Mexican soccer coach Miguel Herrera announced his call-ups today for the upcoming friendlies in November against Belorussia and Netherlands. Among the list of familiar names in the batch of European players he has chosen was Carlos Vela.
Primeros convocados ante Holanda y Bielorrusia: Ochoa, Reyes, Herrera, Guardado J dos Santos, Corona, G dos Sanos, Hernández, Vela & Jiménez— Miguel Herrera (@MiguelHerreraDT) October 28, 2014
This is Herrera’s third attempt at convincing Vela to play for El Tri, and rightfully so. Despite his self-declared “permanent” hiatus from the national team, Vela had a good record with El Tri.
Still, Vela’s reluctance to play with the team is alarming. He refused to play in the friendlies leading up to the World Cup in Brazil earlier this year and then refused to play in the tournament itself. Just a few weeks ago, he was telling the press that this was not the right time for him to be thinking about playing with the national team at all.
This, of course, is not Herrera’s fault at all. While I think that his persistence in trying to convince Carlos Vela to play is becoming somewhat of a soap opera that the sports outlets are just eating up as much as they can, Herrera’s approach for getting Vela specifically is something I would expect him to do for any Mexican player that is able and fit to play.
Herrera has always had a very open door policy when it comes to choosing his players since he was named the team’s head coach back in October of 2013. After the parade of misfortune and disappointment that was going on during the qualifiers for Mexico, once Herrera stepped up to the plate, there was a new mentality that entered into the team.
It was no longer about favoritism or nepotism. He was not going to choose his buddies to go to Brazil (yes, I still have a grudge of Bofo going to South Africa in 2010… really, Bofo?). His stance has always been firm and clear: to get the most talented players to perform at the best of their ability whenever they are chosen to represent their country’s colors.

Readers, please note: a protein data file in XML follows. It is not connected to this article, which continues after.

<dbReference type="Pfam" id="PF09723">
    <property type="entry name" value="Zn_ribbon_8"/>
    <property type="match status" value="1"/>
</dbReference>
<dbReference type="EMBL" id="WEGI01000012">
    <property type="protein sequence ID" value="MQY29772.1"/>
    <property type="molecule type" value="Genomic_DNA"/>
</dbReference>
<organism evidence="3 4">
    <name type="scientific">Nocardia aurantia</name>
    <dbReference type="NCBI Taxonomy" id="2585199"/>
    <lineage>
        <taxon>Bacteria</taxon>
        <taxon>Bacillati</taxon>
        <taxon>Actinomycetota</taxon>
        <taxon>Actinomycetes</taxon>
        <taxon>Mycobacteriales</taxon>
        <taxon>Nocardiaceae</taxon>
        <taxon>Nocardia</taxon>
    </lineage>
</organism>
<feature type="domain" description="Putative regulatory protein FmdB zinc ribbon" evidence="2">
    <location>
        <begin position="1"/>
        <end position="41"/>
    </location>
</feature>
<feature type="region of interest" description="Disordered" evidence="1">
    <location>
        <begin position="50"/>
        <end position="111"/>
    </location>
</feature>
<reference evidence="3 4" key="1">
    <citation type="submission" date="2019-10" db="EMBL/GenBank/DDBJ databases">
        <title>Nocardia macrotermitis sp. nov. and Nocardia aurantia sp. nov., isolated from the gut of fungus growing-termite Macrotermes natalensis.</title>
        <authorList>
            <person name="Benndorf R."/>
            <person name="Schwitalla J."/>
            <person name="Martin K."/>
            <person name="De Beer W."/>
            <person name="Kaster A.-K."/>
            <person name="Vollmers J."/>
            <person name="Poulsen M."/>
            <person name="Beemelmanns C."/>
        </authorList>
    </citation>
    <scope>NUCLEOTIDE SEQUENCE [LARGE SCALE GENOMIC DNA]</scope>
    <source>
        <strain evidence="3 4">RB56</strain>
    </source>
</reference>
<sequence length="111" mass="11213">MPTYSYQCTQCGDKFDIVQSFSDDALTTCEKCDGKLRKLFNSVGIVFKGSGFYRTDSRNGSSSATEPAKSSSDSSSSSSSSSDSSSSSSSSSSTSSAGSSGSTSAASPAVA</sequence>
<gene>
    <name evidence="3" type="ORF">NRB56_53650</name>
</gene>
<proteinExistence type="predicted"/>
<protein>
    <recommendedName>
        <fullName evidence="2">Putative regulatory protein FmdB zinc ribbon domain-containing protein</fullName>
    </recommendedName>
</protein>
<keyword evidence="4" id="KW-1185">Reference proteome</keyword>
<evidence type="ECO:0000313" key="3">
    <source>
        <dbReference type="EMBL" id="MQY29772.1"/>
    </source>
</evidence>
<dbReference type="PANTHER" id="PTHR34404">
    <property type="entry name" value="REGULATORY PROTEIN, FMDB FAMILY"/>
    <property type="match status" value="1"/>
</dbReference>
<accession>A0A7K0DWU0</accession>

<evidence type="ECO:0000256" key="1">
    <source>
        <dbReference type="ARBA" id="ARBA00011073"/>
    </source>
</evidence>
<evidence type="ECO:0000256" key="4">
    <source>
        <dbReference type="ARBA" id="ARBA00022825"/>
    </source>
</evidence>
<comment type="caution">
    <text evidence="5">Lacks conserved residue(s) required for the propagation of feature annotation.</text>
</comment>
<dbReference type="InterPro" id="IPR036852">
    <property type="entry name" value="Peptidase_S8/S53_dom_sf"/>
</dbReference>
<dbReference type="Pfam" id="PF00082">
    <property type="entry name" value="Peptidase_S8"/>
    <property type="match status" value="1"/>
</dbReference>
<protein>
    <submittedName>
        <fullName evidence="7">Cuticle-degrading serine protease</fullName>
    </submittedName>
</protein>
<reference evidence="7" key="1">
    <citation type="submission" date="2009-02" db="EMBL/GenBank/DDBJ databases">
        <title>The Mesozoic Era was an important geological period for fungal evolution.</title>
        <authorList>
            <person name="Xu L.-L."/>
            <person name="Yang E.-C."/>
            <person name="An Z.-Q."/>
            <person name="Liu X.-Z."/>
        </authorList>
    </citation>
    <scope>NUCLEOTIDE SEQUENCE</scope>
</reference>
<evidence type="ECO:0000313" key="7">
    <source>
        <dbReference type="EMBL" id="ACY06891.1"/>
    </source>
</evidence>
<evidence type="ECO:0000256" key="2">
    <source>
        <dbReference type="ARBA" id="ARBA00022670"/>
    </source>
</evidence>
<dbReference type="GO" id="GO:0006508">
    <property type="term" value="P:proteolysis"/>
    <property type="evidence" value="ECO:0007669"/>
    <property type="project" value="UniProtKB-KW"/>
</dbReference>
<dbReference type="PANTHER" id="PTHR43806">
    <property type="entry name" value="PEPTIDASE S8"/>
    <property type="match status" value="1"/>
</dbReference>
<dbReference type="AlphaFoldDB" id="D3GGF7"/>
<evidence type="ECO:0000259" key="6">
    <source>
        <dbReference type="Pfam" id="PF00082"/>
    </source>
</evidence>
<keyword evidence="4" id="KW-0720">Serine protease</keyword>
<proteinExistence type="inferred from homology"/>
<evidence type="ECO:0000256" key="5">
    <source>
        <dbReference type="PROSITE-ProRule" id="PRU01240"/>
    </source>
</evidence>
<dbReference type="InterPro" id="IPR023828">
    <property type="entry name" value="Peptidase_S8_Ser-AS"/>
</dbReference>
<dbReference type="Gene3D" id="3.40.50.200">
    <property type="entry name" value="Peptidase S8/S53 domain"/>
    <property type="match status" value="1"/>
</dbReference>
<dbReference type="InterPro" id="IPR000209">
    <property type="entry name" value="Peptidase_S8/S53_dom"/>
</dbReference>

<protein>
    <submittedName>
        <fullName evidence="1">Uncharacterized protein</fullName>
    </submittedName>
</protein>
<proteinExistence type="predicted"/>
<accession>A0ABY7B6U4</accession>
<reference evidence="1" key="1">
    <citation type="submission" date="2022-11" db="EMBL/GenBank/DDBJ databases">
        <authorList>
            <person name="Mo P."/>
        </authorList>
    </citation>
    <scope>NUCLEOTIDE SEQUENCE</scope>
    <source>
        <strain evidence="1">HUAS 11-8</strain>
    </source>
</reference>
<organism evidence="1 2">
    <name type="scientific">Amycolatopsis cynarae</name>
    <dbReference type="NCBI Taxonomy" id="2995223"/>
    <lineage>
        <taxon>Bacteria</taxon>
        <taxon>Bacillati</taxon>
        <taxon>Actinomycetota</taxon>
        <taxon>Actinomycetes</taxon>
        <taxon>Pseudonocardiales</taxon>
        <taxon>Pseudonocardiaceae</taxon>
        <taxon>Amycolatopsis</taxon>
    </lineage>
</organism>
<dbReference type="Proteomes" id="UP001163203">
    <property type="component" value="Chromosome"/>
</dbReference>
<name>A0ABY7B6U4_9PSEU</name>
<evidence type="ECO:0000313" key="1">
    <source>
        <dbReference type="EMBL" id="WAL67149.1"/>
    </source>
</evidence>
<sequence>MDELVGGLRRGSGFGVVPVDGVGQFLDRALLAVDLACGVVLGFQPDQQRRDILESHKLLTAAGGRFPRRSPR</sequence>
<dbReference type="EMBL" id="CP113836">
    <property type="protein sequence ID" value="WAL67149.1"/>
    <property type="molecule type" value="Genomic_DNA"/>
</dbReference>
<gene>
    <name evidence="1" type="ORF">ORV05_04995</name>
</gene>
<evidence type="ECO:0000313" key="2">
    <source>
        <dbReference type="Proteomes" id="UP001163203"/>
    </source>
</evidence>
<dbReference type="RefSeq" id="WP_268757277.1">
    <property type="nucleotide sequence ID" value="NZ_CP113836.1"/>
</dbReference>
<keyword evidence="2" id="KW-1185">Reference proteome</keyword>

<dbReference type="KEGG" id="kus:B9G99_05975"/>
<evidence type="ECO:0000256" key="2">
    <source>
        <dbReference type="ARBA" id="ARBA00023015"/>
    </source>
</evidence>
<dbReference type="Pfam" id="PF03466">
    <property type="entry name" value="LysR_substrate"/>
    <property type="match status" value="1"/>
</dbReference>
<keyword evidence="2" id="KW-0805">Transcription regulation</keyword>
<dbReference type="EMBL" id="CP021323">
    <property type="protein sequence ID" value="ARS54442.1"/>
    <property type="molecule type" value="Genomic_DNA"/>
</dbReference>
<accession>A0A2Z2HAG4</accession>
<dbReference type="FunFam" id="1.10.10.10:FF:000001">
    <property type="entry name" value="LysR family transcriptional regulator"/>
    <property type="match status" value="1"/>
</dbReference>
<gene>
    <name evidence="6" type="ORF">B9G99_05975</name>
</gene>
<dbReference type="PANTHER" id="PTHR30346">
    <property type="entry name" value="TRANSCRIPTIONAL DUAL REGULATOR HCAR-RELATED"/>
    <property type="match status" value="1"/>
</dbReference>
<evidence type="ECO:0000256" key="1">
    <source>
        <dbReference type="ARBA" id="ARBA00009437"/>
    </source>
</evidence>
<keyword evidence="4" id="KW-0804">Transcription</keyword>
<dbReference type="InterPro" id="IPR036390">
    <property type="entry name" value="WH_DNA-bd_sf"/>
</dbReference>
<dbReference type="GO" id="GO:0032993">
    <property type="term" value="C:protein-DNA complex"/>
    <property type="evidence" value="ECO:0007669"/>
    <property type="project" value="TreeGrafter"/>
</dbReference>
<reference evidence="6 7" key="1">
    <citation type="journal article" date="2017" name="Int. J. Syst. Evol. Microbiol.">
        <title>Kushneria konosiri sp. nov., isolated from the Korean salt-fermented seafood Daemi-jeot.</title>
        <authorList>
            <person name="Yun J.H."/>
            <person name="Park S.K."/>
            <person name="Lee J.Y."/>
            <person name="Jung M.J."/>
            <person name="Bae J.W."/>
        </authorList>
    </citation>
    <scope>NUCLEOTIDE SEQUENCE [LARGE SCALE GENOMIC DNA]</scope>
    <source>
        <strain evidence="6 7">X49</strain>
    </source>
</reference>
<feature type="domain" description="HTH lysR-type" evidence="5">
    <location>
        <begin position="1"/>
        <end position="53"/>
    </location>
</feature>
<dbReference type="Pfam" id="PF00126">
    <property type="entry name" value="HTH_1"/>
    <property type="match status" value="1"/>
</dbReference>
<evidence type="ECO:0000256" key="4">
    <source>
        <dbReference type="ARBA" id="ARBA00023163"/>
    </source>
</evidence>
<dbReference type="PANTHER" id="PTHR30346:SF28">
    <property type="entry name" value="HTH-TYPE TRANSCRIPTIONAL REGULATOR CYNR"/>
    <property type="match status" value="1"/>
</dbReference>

It was true when he lead a team of domestically based players to the playoffs in New Zealand and won 5-1 in the first leg and again 3-0 when they came back to Mexico.
It was true when he flew to Brazil and showed a strong team (that was virtually non-existent during the qualifiers) that was capable of beating Cameroon, tying Brazil (the host nation and favorites for the tournament), and beating Croatia with style after all the talk of Ochoa being just an ordinary goalie. Even when Mexico came up against the Netherlands in the Round of 16, the team was different. The atmosphere and the belief of the team grew.
And it continues to grow.
Herrera knows that and he firmly believes that Carlos Vela deserves a chance to be a part of this. He believes that any Mexican player deserves to play (hey… even Rafa Marquez might get another chance at playing again). Rumors have already started of possible sanctions that FIFA can enforce on Vela if he decides to reject Herrera’s invitation once again.
But that is not what Herrera wants. His emotions on the pitch are very colorful, that's without question. But off the pitch, Herrera is a very calm man. His approach to Vela is very civil and his discussion about it to the press has had that same feel.
It’s all up to Vela now to decide if he’s ready to be part of the great movement Herrera is preparing the world for with Mexican soccer.
The ball is on his side of the pitch.